In sufism we are constantly trying to temper our nafs in order to hear Allah in our hearts. This play is much like training the physical body in yogasana. To maintain a yoga pose one must be both strong and relaxed. If there is too much one way or the other it overpowers and the pose is either rigid or floppy. Practicing yoga therefore becomes a discipline of strength and surrender. Take uttanasana (standing forward bend) for example. Bowing at the hips and folding over the legs requires the front of the body to endure with strong quadriceps and firm abdominal muscles to uphold the pose. Yet it also depends upon the back of the body– the hamstrings of the legs, the glutes, and the erector spinae of the back and all the smaller muscles along the spine and ribs to soften and relax to be able to deepen into the pose. When this fine balance of surrender and strength occur the pose welcomes well being to the body and mind. Some of the benefits of uttanasana include calming the nervous system, toning the kidneys and digestive system, it also encourages humility. Can this be achieved when we are fighting against the pose, forcing ourselves to get to what we think is a full stretch? Or being so passive that the torso hangs off of the legs like moss on a tree? We need that attention and awareness of the yin/yan of the pose to reap the benefits of it.
So how is dealing with our nafs any different? Our nafs are the part of us that want to push ourselves beyond our limits. Our nafs are the part of us that feel lazy and want to just do nothing. Our nafs are the opposite of Allah. But without them we wouldn’t have choices. Allah says in Quran i Kerim “There is no compulsion in religion”. Allah is saying we are not forced to do anything. We can choose. We can choose to be lazy, we can choose to be led by the donkey or we can choose to see beyond our nafs and look for Allah everywhere we turn. Sometimes Allah may be guiding us to relax and take a nap. But we have to know the difference between when its from Allah and when its from our nafs. As sufis we want to move away from ignorance and move towards Ya Haqq-Truth. Ignorance is not recoginizing the trap of the nafs and Ya Haqq is seeing other points of view and surrendering.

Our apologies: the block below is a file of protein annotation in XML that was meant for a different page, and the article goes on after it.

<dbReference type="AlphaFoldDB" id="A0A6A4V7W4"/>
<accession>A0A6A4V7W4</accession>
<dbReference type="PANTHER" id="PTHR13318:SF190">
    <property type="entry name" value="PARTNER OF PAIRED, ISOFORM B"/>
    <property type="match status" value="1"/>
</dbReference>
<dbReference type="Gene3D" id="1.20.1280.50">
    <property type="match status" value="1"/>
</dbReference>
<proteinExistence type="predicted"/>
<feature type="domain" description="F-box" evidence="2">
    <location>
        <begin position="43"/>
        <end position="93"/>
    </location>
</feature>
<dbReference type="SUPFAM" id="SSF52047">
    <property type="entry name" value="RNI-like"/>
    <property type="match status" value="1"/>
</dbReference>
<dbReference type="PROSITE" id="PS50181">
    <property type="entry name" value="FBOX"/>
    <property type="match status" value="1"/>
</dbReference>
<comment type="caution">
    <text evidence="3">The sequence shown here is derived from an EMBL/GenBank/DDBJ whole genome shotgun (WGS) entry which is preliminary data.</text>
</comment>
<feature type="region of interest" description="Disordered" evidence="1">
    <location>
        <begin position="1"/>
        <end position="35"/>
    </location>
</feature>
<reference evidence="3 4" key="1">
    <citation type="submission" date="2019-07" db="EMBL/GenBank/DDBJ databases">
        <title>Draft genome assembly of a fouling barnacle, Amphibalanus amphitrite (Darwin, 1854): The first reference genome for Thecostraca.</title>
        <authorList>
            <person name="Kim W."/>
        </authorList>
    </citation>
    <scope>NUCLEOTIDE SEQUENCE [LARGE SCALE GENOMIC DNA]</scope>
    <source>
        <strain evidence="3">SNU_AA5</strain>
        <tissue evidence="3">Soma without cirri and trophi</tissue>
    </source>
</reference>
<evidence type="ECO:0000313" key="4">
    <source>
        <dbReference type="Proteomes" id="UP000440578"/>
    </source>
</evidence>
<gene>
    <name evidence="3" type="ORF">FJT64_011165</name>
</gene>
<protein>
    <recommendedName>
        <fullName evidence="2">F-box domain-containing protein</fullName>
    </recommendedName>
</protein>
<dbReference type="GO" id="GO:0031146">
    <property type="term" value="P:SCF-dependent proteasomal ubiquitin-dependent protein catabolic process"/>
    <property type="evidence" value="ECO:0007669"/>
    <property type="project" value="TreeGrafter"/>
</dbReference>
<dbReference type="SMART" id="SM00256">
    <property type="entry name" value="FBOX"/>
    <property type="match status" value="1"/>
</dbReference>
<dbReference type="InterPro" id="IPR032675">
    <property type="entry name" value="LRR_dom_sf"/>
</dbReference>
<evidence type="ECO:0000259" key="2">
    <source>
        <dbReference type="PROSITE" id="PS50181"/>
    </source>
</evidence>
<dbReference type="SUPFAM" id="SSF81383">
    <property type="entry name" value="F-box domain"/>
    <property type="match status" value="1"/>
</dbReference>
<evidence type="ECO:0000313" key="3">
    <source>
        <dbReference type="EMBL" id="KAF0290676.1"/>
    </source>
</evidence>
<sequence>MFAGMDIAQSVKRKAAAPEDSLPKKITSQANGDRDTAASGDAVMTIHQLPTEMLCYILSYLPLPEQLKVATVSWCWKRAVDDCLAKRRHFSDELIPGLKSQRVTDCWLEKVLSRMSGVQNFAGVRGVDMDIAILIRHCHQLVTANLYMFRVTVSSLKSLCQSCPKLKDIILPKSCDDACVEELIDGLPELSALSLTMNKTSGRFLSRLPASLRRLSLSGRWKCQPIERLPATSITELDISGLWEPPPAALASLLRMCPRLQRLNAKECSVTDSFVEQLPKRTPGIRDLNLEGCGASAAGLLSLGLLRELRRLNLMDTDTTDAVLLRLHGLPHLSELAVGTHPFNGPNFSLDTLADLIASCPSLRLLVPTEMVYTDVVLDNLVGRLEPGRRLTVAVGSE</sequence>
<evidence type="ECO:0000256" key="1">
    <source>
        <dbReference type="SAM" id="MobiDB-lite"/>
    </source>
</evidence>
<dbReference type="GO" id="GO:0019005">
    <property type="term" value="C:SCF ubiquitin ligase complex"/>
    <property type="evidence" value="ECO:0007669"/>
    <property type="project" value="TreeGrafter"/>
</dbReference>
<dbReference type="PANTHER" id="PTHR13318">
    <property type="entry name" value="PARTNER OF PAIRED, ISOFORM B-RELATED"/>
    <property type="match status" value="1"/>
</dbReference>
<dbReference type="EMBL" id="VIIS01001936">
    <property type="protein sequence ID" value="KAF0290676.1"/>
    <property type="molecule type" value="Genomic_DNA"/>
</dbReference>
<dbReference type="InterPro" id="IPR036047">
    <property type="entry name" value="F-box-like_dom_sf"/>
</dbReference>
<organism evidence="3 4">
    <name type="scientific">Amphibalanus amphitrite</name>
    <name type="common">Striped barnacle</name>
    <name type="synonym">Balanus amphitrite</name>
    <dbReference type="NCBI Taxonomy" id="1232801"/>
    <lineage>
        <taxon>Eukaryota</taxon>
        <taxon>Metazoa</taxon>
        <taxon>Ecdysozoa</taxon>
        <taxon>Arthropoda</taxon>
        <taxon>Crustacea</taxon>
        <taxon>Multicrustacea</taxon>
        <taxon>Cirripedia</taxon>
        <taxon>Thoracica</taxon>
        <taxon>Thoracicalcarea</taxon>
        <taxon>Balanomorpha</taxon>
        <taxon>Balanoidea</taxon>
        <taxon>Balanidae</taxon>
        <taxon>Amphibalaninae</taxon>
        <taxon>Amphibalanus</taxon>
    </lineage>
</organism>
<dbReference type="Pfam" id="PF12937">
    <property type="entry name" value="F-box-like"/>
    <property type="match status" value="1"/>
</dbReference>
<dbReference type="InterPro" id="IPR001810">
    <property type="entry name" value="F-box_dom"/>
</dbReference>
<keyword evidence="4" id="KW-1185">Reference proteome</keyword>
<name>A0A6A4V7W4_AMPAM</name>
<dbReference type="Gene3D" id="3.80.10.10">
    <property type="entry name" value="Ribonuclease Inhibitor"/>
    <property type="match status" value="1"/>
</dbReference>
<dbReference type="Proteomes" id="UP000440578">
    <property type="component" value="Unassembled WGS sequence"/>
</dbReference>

So the question of the hour is “How do you tell the difference between what’s coming from your nafs and what’s coming from your heart?”
1)Guidance; it’s difficult to see for ourselves our own short comings, where we are being ignorant. There’s a story about a man who walks into a dark room and sees shadows in the corner. He screams snake, snake and runs out of the room. That same man now enters the room with a lantern and looks to the corner and sees not a snake, but a pile of rope. That light is the guide, the Shaykh, the Guru.
2) Practice; understanding that the true Shaykh knows your heart better than you. Heed his/her guidance and follow their example and do your assignments.
3)Be the observer-watch how you think, what you think and ask “Is this pleasing to Allah or not”? Choose accordingly.
4) Give yourself time to digest and absorb. Life is fast and busy. Beginning the day with prayer, yoga, breathing exercises help keep it all in perspective. Keep Allah in mind throughout the day; stop in the midst of the day to look up to the sky and see how vast Allah can be, take a few deep breaths and feel the life Allah has given to you or take a walk in nature to bring it all back to Ya Haqq.
Alhumdullilah. Thank you Allah for this opportunity to remember You and praise You. Forgive me for my incompleteness.